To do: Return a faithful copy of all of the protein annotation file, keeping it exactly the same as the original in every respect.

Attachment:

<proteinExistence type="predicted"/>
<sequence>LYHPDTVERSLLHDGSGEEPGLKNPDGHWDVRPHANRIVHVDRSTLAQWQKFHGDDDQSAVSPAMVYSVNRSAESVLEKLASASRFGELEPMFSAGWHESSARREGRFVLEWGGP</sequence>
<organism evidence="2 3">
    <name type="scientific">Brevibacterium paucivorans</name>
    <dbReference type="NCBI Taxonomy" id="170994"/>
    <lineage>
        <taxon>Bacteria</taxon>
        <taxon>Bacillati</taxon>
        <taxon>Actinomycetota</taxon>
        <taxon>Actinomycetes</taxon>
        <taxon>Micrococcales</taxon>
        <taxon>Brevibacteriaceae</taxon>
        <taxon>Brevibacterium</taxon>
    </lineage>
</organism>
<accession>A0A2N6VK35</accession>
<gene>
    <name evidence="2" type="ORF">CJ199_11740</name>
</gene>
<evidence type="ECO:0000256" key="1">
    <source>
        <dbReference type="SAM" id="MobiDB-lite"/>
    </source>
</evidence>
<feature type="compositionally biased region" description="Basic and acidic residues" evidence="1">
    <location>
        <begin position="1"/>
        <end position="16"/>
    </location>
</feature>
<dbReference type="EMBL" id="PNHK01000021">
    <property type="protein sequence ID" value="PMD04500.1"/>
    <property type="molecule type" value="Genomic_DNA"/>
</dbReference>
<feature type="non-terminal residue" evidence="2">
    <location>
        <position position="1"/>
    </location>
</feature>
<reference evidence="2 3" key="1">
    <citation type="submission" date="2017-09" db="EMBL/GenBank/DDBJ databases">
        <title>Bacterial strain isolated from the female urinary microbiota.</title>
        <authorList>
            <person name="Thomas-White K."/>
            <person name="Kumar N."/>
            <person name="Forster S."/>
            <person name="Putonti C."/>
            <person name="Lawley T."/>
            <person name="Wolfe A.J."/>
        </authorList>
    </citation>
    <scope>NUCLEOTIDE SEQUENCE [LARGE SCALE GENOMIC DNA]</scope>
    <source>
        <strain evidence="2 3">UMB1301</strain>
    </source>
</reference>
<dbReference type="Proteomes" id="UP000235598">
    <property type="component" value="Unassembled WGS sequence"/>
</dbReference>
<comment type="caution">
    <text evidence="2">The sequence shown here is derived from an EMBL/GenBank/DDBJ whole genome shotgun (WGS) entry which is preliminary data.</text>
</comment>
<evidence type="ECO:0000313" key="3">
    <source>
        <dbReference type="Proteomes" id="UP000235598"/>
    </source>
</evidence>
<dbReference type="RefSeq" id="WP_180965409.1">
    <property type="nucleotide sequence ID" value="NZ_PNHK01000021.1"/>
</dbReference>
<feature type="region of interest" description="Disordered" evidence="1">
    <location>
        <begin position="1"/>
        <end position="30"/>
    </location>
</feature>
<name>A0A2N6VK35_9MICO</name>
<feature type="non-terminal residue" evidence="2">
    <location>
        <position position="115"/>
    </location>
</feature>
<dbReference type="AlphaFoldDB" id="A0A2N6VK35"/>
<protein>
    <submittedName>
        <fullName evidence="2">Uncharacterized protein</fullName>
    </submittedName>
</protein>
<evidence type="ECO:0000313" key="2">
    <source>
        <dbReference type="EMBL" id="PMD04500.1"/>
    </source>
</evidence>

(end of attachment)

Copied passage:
<proteinExistence type="predicted"/>
<sequence>LYHPDTVERSLLHDGSGEEPGLKNPDGHWDVRPHANRIVHVDRSTLAQWQKFHGDDDQSAVSPAMVYSVNRSAESVLEKLASASRFGELEPMFSAGWHESSARREGRFVLEWGGP</sequence>
<organism evidence="2 3">
    <name type="scientific">Brevibacterium paucivorans</name>
    <dbReference type="NCBI Taxonomy" id="170994"/>
    <lineage>
        <taxon>Bacteria</taxon>
        <taxon>Bacillati</taxon>
        <taxon>Actinomycetota</taxon>
        <taxon>Actinomycetes</taxon>
        <taxon>Micrococcales</taxon>
        <taxon>Brevibacteriaceae</taxon>
        <taxon>Brevibacterium</taxon>
    </lineage>
</organism>
<accession>A0A2N6VK35</accession>
<gene>
    <name evidence="2" type="ORF">CJ199_11740</name>
</gene>
<evidence type="ECO:0000256" key="1">
    <source>
        <dbReference type="SAM" id="MobiDB-lite"/>
    </source>
</evidence>
<feature type="compositionally biased region" description="Basic and acidic residues" evidence="1">
    <location>
        <begin position="1"/>
        <end position="16"/>
    </location>
</feature>
<dbReference type="EMBL" id="PNHK01000021">
    <property type="protein sequence ID" value="PMD04500.1"/>
    <property type="molecule type" value="Genomic_DNA"/>
</dbReference>
<feature type="non-terminal residue" evidence="2">
    <location>
        <position position="1"/>
    </location>
</feature>
<reference evidence="2 3" key="1">
    <citation type="submission" date="2017-09" db="EMBL/GenBank/DDBJ databases">
        <title>Bacterial strain isolated from the female urinary microbiota.</title>
        <authorList>
            <person name="Thomas-White K."/>
            <person name="Kumar N."/>
            <person name="Forster S."/>
            <person name="Putonti C."/>
            <person name="Lawley T."/>
            <person name="Wolfe A.J."/>
        </authorList>
    </citation>
    <scope>NUCLEOTIDE SEQUENCE [LARGE SCALE GENOMIC DNA]</scope>
    <source>
        <strain evidence="2 3">UMB1301</strain>
    </source>
</reference>
<dbReference type="Proteomes" id="UP000235598">
    <property type="component" value="Unassembled WGS sequence"/>
</dbReference>
<comment type="caution">
    <text evidence="2">The sequence shown here is derived from an EMBL/GenBank/DDBJ whole genome shotgun (WGS) entry which is preliminary data.</text>
</comment>
<evidence type="ECO:0000313" key="3">
    <source>
        <dbReference type="Proteomes" id="UP000235598"/>
    </source>
</evidence>
<dbReference type="RefSeq" id="WP_180965409.1">
    <property type="nucleotide sequence ID" value="NZ_PNHK01000021.1"/>
</dbReference>
<feature type="region of interest" description="Disordered" evidence="1">
    <location>
        <begin position="1"/>
        <end position="30"/>
    </location>
</feature>
<name>A0A2N6VK35_9MICO</name>
<feature type="non-terminal residue" evidence="2">
    <location>
        <position position="115"/>
    </location>
</feature>
<dbReference type="AlphaFoldDB" id="A0A2N6VK35"/>
<protein>
    <submittedName>
        <fullName evidence="2">Uncharacterized protein</fullName>
    </submittedName>
</protein>
<evidence type="ECO:0000313" key="2">
    <source>
        <dbReference type="EMBL" id="PMD04500.1"/>
    </source>
</evidence>